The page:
Learn how to make improvised rope including detailed instructions on making rope from plants and animals.
Rope (cord, string, etc.) is extremely useful and can be improvised from many different materials, e.g., fabric, fishing line, shoelaces.
The information in this post has been taken from Emergency Roping and Bouldering by Sam Fury.
How to Make Improvised Rope
When there is no other material available (or you are not willing to sacrifice it) then other common materials can be made into rope.
Suitable materials include:
- Animal hair.
- Inner Bark (Cedar, Chestnut, Elm, Hickory, Linden, Mulberry and White Oak work well). Shred the plant fibers from the inner bark.
- Fibrous stems (Honeysuckle and Stinging Nettles work well).
- Sinew (dry tendons of large game).
- Vines (strong vines can be used without any other preparation, but plant fibers spun together will be more durable).
Making Rope from Plant Material
When you think you have a suitable plant material see if it can withstand the following tests.
Note: Stiff fibers can be softened by steaming or soaking them in water.
- Pull the ends in opposite directions.
- Twist and roll it between your fingers.
- Tie an overhand knot.
To turn the material into rope you will twine it together.
Collect a small pile of your material. Divide it in half and rotate one-half before recombining them. This ensures an even consistency in your rope.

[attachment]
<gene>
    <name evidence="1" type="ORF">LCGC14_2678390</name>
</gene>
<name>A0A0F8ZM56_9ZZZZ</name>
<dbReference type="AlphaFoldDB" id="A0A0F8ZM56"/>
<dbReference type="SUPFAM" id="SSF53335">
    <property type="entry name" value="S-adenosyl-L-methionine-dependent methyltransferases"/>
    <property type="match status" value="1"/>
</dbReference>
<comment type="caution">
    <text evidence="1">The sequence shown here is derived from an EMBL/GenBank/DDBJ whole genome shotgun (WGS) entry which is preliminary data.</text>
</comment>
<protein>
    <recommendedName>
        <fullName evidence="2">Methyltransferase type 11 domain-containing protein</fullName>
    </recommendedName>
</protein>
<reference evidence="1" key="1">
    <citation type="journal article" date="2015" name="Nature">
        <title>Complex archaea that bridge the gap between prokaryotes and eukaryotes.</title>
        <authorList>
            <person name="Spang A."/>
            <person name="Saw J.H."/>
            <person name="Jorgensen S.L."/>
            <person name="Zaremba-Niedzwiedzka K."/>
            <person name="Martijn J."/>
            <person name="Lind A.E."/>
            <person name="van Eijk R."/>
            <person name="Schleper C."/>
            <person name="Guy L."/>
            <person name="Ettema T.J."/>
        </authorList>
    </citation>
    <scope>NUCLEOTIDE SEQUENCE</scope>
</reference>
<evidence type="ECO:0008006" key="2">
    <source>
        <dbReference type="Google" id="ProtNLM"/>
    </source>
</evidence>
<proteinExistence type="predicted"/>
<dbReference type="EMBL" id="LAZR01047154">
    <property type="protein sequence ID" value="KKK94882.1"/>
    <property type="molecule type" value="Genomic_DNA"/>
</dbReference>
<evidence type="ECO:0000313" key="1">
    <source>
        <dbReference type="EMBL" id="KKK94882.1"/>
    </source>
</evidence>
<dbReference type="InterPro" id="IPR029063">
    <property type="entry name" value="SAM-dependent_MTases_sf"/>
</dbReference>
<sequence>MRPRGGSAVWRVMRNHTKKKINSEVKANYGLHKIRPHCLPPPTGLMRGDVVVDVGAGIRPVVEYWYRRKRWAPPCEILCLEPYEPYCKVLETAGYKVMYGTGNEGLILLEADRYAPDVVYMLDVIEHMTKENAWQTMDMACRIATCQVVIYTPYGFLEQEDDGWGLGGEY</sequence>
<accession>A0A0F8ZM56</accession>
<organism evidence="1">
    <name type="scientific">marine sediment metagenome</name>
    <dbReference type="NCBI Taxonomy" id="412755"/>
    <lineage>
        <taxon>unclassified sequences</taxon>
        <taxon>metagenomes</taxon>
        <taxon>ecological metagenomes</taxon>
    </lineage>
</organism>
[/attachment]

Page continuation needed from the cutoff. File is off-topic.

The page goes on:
Get a bunch of the material depending on how thick you want your cordage/rope.
Knot the material together at one end.
Divide the remaining side of the bundle into two even sections and twist them both clockwise to create two strands.
Next, twist one of the strands around the other in a counter-clockwise direction. Tie the end to prevent it unraveling.
You can join shorter lengths together by splicing them. Do so by twisting the ends of their strands together, i.e., while they are in two strands, before the counter-clockwise twisting. Twist one small bunch on each side (for each of the strands) and then just continue to twist as before. You can do this as much as you want until you get the desired length of rope you need.
Thicker ropes can be made by using larger bundles of grass or by twisting multiple ropes together.
Making Rope from Animals
In a survival situation you may be fortunate enough to capture game. Waste nothing.
Sinew is an excellent material for small lashings.
Remove the tendons from game animals and dry them.
Once they are completely dry hammer them until they are fibrous.
Add some moisture so you can twist the fibers together. You could also braid them together which will be stronger.
Sinew is sticky when wet and hardens when dry. You can lash small items together (while the sinew is wet) and since it dries hard the actual use of knots is not necessary.
When the job is too big for sinew, rawhide can be used.
Skin any medium to large game and clean it (the skin) very well – no fat or meat. Hair/Fur is okay.
Dry it completely. If there are folds that will capture moisture you will need to stretch the skin out.
Once dry cut it into a continuous 5mm to 10mm wide length. The best way to do this is to begin in the middle of the skin and cut circularly out, expanding the spiral as you go.
To use the rawhide soak it until soft. This usually takes two to four hours. Use it wet and stretch it as much as you can as you do so. Leave to dry.
LEARN MORE survival roping skills in Emergency Roping and Bouldering by Sam Fury.
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